President Obama nominated Caroline Kennedy Wednesday to be his next ambassador to Japan, a high-profile diplomatic post that would serve as just reward for her loyalty to his presidential campaigns in 2008 and 2012.
Ms. Kennedy, a lawyer, author, and mother of three, endorsed Mr. Obama during his contentious 2008 Democratic primary battle against Hillary Rodham Clinton. She and her uncle, the late Sen. Edward Kennedy of Massachusetts, threw the weight of Camelot’s dynasty behind the young first-term US senator from Illinois. Their approval gave Obama critical establishment validation, and effectively underscored that Obama’s vision for his time stirred similar passions in the electorate as President Kennedy’s candidacy did in 1960.
“Sometimes it takes a while to recognize that someone has a special ability to get us to believe in ourselves, to tie that belief to our highest ideals and imagine that together we can do great things,” she wrote. “In those rare moments, when such a person comes along, we need to put aside our plans and reach for what we know is possible. We have that kind of opportunity with Senator Obama.”
Kennedy has held many private posts – she is president of the John F. Kennedy Library Foundation and chair of the senior advisory committee of the Institute of Politics at Harvard, among other positions – but she has been a reluctant participant, at times, in the political sphere.
In 2009, her interest in the open US Senate seat from New York – made vacant by Ms. Clinton’s decision to accept Obama’s offer to be his secretary of State – was fleeting. Kennedy seemed awkward and dispassionate, unsure of why or if even she wanted the job and unable to artfully articulate the commitment to public life that runs through her family lineage. She eventually asked the governor to pull her name from consideration.
Kennedy’s appointment has been rumored in Washington for some time, and it is not surprising given her history with Obama. But despite the famous name, she has no diplomatic experience and has never held elected office. The New York Times notes that the Japan ambassadorship has typically “gone to political heavyweights.” The selection of Kennedy, however, is in keeping with Obama’s move of big campaign supporters, usually donors, to high-profile posts in London, Berlin, Copenhagen and Madrid.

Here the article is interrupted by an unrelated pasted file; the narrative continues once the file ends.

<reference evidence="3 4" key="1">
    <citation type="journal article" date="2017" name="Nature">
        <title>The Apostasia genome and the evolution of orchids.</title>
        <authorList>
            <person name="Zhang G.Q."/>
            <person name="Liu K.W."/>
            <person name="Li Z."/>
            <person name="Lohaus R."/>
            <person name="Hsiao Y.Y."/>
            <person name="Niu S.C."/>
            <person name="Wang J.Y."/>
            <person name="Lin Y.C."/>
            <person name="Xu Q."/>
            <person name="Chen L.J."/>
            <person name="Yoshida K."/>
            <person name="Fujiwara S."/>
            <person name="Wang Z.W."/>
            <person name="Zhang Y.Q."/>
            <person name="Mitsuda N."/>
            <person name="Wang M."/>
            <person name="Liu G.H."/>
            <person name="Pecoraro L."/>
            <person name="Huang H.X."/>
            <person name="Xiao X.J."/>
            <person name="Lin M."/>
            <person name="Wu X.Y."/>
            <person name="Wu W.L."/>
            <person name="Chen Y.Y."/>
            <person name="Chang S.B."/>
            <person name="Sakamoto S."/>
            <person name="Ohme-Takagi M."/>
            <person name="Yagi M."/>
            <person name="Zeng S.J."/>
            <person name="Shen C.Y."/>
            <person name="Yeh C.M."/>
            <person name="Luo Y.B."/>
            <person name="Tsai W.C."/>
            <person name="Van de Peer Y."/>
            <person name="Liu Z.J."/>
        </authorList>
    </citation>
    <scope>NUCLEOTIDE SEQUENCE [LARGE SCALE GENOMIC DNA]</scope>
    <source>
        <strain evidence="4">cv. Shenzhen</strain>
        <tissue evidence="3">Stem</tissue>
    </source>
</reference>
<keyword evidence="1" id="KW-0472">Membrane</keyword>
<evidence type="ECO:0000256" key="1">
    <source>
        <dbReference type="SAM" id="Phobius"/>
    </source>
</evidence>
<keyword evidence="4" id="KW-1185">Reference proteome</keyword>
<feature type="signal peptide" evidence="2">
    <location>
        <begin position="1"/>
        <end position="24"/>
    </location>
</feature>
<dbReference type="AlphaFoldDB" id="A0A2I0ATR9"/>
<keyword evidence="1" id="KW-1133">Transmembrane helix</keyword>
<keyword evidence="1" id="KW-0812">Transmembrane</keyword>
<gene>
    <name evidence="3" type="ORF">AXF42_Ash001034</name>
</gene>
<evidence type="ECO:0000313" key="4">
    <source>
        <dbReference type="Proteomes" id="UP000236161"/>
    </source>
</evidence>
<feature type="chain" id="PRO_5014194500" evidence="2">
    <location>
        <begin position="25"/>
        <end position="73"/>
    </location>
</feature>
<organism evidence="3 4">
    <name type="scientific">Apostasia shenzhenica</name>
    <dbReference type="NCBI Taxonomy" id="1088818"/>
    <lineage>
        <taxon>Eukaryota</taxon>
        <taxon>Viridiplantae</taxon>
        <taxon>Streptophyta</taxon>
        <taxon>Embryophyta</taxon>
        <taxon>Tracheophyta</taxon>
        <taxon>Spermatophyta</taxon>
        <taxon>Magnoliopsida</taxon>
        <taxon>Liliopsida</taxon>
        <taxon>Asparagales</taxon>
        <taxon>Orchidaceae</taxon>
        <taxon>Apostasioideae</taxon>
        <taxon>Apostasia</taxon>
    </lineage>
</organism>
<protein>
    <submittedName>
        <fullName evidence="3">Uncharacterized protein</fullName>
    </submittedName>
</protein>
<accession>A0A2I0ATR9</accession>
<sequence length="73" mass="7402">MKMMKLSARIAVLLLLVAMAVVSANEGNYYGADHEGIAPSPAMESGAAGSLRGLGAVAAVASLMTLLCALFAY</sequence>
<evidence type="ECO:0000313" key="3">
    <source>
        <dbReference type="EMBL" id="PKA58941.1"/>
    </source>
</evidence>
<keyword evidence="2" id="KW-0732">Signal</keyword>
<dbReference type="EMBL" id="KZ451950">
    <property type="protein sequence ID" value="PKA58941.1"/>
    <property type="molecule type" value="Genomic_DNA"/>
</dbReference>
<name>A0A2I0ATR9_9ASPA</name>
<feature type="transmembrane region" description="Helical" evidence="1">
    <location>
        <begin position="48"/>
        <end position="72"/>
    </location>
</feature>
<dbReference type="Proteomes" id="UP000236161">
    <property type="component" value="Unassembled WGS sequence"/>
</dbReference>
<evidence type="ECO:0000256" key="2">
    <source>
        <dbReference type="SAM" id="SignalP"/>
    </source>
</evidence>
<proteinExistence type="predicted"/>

None of this will likely matter.
Kurt Campbell, a former assistant secretary of state for East Asian affairs, told The New York Times that Kennedy has one indisputable credential.
“What you really want in an ambassador is someone who can get the president of the United States on the phone,” Mr. Campbell said. “I can’t think of anybody in the United States who could do that more quickly than Caroline Kennedy.”
Meanwhile, Kennedy, a Harvard and Columbia Law School graduate, is a political celebrity of international note, and the Japanese are fame-oriented, much as we are in the US, according to The Washington Post’s Max Fisher.
"We believe that the proximity and direct contact with the president is an extremely important part of the job, and we welcome her," said Japan's top government spokesman, Chief Cabinet Secretary Yoshihide Suga, in an interview with The Wall Street Journal Thursday.
Kennedy would succeed John Roos, an Obama fundraiser and Silicon Valley attorney. Other notables to hold the job include: former Vice President Walter Mondale (appointed by President Clinton); Howard Baker, the former US senator and chief of staff to President Reagan; and Michael Mansfield, a Montana Democrat who also served in the US Senate.
If confirmed by the Senate, Kennedy would be the first female envoy to Japan. Her grandfather, Joseph P. Kennedy, was the ambassador to Britain before World War II.
The relationship with Japan is always crucial, especially in dealing with North Korea’s nuclear status. But the engagement between the nations faces an interesting challenge of late, as officials here work to assure counterparts there that our economic ties to China do not prompt increased loyalty to Beijing. This delicate dance is happening with tensions already high between Japan and China as the two nations tussle over territorial disputes in the East China Sea.
Kennedy is the editor of several New York Times best-selling books on topics including constitutional law, American history, politics, and poetry, the White House notes in the bio the administration circulated Wednesday. She is married to Edwin Schlossberg, a New York artist and interactive media specialist.